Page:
Daily Yomiuri Shimbun
Decision on Futenma Relocation Unlikely Until at Least 2011
Satoshi Ogawa / Yomiuri Shimbun Correspondent
Aug. 22, 2010
WASHINGTON--It has become almost certain that essential details of the relocation of the U.S. Marine Corps' Futenma Air Station in Okinawa Prefecture will remain unresolved until at least 2011, as the Japanese and U.S. governments have basically agreed to abandon the Aug. 31 deadline they set earlier.
The two governments agreed Thursday on the outline of a report--to be released by working-level experts from both countries by the end of this month--regarding an exact location for the Futenma replacement facility and the design of its runway, according to sources familiar with the matter.
The outline calls for the forthcoming report to incorporate two plans as "feasible options" for the relocation facility: two runways in a V-shaped formation or a single runway, with the understanding that the facility will be located on the shore of the Henoko district in Nago in the prefecture, they said.
Incorporating both plans into the report means postponing a final decision on the specifics of the replacement base, which runs counter to the Tokyo-Washington agreement reached May 28 to complete "without fail" the task of specifying the location, runway design and construction method for the facility by the end of August, the sources said.
Prime Minister Naoto Kan's government sees the extension as inevitable, because finalizing the details of the relocation at this time would further alienate the Okinawa prefectural government, they said. The Okinawa government has steadfastly opposed relocating the functions of the Futenma facility within the prefecture.
The bilateral consultations among experts took place for three days through Thursday at the U.S. Defense Department, State Department and elsewhere in Washington, the sources said.
Broad agreements were reached on two points. One, the facility should be built somewhere in the seaside area of Henoko in Nago, in a method similar to what was agreed upon by Japan and the United States in 2006. Two, the facility should be built on reclaimed land.
The U.S. side reiterated its position that a V-shaped formation of two runways, conatined in the 2006 accord, was the best option.
The Japanese side, however, insisted that a single runway be included as a possible alternative in the report, the sources said. It did so in a bid to prevent Okinawa residents from feeling that a decision was being made with no consideration for their wishes, the sources said.
At the start of the latest consultations, both the Japanese and U.S. governments intended to finish compiling a number of details, but they were once again unable to avoid putting off a decision, U.S. government sources said.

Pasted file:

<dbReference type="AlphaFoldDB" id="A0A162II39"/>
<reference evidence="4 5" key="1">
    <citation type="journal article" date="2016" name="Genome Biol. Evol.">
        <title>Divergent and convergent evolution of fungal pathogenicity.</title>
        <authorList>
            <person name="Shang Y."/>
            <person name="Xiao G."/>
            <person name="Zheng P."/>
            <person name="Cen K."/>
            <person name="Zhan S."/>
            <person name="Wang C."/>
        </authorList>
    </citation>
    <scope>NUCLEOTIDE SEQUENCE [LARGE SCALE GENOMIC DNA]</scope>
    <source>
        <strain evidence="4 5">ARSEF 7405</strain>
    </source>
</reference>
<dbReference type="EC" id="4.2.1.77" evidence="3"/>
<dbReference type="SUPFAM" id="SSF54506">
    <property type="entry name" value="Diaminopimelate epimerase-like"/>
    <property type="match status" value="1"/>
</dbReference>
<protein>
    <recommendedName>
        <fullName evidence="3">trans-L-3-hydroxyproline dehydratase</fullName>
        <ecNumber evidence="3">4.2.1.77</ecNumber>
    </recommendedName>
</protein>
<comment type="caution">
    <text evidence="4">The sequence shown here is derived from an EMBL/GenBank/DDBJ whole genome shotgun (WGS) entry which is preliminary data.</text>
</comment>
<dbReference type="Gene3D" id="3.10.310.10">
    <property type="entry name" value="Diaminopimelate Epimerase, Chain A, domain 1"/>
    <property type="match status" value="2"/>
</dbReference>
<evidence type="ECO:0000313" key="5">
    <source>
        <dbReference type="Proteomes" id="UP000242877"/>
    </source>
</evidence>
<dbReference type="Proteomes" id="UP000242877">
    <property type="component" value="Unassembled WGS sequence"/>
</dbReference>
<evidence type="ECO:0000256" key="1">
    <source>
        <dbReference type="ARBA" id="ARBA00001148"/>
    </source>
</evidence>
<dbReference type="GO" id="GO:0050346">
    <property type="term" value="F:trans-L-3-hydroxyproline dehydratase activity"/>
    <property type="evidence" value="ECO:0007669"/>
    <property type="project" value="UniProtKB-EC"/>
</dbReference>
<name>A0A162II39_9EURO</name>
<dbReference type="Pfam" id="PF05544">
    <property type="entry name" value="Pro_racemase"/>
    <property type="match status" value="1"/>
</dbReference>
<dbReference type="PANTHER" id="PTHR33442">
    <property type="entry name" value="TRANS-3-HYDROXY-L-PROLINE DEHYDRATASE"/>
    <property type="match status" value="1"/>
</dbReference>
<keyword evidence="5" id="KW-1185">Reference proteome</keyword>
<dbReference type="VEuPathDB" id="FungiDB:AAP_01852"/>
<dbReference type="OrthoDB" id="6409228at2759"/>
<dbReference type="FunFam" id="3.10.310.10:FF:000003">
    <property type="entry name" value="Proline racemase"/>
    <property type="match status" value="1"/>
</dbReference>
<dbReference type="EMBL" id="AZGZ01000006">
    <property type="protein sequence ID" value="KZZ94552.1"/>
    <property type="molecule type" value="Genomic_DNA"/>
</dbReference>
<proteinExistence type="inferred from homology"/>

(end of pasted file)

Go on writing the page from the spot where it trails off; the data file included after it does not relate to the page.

According to the Japanese sources, the failure to determine details of the planned relocation has made it extremely difficult to hold a meeting of foreign and defense ministers from Tokyo and Washington, or two-plus-two talks, to formally decide on the relocation issue before the forthcoming Okinawa Prefecture gubernatorial election scheduled for Nov. 28.
Given that the Futenma problem cannot be settled in time for U.S. President Barack Obama's scheduled visit to Japan in mid-November, there are strong indications that the relocation of the air station will remain unresolved until 2011 and perhaps even later, the sources said.
Prior to the release of the report at the end of August, the two governments will hold a final round of expert consultations on the Futenma issue on Thursday and Friday in Tokyo to finalize the wording of the report and how to release it to the public, they said.
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Gov't to Unveil Expert Report on Futenma Relocation by End of August
Aug 23 01:18 AM US/Eastern
TOKYO, Aug. 23 (AP) - (Kyodo) — Chief Cabinet Secretary Yoshito Sengoku said Monday the government intends to disclose an expert report on the relocation of the U.S. Marine Corps Futenma Air Station in Okinawa, due to be compiled by the end of this month.
"It is yet to be decided whether the whole of the report will be disclosed or just its summary but it will be made public in some way," Sengoku told a press conference earlier Monday.
The Japanese and U.S. governments agreed in a Japan-U.S. joint statement in May that a fresh study by experts on the location, configuration and construction method of the replacement facility for the Futenma base would be completed by the end of August.